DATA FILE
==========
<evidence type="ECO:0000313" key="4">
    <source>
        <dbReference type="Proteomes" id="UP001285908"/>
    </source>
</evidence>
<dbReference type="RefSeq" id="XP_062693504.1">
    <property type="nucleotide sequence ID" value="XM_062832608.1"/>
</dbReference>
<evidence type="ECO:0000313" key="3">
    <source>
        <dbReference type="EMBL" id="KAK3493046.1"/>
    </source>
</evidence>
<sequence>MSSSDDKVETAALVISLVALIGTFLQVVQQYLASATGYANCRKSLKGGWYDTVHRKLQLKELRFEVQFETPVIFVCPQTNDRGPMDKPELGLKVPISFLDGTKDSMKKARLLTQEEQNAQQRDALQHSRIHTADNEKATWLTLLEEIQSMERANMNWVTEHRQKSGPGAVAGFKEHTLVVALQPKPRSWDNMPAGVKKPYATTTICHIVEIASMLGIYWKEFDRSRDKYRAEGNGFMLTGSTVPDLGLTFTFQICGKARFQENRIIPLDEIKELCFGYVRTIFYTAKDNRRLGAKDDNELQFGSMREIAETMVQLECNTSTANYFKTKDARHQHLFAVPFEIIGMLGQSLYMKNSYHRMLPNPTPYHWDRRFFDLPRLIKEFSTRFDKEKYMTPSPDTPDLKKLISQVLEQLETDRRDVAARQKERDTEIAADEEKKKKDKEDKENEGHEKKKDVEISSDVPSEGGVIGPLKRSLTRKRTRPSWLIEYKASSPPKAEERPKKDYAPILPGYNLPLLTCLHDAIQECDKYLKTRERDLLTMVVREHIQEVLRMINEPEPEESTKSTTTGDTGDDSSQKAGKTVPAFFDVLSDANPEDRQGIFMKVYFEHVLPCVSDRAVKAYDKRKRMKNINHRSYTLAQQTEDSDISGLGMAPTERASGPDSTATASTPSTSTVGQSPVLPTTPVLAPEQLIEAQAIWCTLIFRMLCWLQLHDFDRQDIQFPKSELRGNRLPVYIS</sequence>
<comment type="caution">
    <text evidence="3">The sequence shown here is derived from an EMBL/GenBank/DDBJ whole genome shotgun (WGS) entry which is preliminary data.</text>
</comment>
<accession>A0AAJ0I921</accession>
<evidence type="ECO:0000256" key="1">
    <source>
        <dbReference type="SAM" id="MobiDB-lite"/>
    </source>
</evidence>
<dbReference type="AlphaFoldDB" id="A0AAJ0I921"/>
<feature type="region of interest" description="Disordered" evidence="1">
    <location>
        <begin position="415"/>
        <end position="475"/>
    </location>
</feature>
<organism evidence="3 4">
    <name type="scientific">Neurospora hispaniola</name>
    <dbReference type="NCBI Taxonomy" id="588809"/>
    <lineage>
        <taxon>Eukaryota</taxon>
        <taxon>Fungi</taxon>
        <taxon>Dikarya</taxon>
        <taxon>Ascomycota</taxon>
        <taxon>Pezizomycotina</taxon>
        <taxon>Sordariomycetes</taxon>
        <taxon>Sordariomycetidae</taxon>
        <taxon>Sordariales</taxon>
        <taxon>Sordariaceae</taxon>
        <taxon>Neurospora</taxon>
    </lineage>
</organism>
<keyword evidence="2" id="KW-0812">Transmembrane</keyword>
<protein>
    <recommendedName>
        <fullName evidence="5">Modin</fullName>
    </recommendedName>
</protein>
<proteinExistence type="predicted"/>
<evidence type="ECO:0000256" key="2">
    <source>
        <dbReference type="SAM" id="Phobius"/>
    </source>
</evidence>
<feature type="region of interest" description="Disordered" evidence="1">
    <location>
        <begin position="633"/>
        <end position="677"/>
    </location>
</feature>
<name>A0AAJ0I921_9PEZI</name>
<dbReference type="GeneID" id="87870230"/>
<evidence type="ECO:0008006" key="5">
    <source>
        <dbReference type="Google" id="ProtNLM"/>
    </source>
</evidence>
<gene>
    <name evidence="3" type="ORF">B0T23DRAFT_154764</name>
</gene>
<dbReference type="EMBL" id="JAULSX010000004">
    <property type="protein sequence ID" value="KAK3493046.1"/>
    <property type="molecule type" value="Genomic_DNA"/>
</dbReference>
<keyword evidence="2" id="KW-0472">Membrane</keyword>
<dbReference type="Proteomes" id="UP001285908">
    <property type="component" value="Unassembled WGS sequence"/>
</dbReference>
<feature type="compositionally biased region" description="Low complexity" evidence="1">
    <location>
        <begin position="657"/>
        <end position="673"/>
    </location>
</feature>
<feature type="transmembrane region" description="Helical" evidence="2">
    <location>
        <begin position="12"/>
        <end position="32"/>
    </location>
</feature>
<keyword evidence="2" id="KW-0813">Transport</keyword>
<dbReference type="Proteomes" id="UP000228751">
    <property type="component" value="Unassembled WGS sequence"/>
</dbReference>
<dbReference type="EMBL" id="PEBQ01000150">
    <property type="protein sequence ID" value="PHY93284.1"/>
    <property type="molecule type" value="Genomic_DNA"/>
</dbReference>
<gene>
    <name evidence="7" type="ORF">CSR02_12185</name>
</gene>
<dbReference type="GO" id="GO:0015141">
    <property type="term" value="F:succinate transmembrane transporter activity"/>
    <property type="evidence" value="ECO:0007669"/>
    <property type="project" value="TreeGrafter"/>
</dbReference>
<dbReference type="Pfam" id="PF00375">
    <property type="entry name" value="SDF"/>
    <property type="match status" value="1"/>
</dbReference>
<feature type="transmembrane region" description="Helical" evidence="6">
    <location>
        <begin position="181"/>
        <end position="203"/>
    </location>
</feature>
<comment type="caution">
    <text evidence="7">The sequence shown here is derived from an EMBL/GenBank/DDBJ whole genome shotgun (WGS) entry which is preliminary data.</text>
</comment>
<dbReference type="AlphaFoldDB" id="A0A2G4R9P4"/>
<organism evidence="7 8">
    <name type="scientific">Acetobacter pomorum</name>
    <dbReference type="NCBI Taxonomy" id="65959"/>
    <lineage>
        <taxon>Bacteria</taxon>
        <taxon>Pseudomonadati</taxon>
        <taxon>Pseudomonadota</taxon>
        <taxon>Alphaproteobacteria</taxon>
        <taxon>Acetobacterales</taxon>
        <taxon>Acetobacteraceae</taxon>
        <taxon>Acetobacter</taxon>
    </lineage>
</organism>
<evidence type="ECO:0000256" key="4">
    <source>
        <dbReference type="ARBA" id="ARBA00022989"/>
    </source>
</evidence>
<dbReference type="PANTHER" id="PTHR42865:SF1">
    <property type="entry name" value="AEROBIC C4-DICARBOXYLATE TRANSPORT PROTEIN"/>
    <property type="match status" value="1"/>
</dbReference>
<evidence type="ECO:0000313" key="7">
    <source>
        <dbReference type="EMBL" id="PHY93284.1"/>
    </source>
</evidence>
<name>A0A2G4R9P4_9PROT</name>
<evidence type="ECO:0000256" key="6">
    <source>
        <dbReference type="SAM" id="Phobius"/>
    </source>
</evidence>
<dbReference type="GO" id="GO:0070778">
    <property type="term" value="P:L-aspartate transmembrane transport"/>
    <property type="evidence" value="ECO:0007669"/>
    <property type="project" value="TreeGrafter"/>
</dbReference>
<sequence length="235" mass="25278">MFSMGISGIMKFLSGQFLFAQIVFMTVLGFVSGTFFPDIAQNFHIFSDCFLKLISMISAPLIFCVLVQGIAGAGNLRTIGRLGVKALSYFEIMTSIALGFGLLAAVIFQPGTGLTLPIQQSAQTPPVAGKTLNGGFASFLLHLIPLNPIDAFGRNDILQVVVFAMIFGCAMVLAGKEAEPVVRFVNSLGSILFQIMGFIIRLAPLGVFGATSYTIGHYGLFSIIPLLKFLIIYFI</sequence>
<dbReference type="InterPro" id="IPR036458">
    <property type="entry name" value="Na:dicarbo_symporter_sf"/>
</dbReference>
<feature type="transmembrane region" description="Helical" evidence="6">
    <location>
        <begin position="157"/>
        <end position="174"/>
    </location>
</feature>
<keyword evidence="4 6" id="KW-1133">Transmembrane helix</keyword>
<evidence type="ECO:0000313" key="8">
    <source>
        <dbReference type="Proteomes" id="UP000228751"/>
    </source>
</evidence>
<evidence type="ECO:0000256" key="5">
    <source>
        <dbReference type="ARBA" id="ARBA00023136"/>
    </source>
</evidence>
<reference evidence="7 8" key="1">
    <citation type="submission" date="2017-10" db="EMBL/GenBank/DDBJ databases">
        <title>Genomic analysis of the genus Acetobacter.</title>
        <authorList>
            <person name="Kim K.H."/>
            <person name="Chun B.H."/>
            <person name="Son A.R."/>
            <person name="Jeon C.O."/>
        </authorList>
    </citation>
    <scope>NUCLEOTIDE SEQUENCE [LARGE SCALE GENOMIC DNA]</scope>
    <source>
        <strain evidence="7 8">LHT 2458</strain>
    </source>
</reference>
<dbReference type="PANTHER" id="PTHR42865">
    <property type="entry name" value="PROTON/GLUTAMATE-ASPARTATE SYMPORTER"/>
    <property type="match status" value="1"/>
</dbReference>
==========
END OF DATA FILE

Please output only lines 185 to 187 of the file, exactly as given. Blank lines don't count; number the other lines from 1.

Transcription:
    <citation type="submission" date="2017-10" db="EMBL/GenBank/DDBJ databases">
        <title>Genomic analysis of the genus Acetobacter.</title>
        <authorList>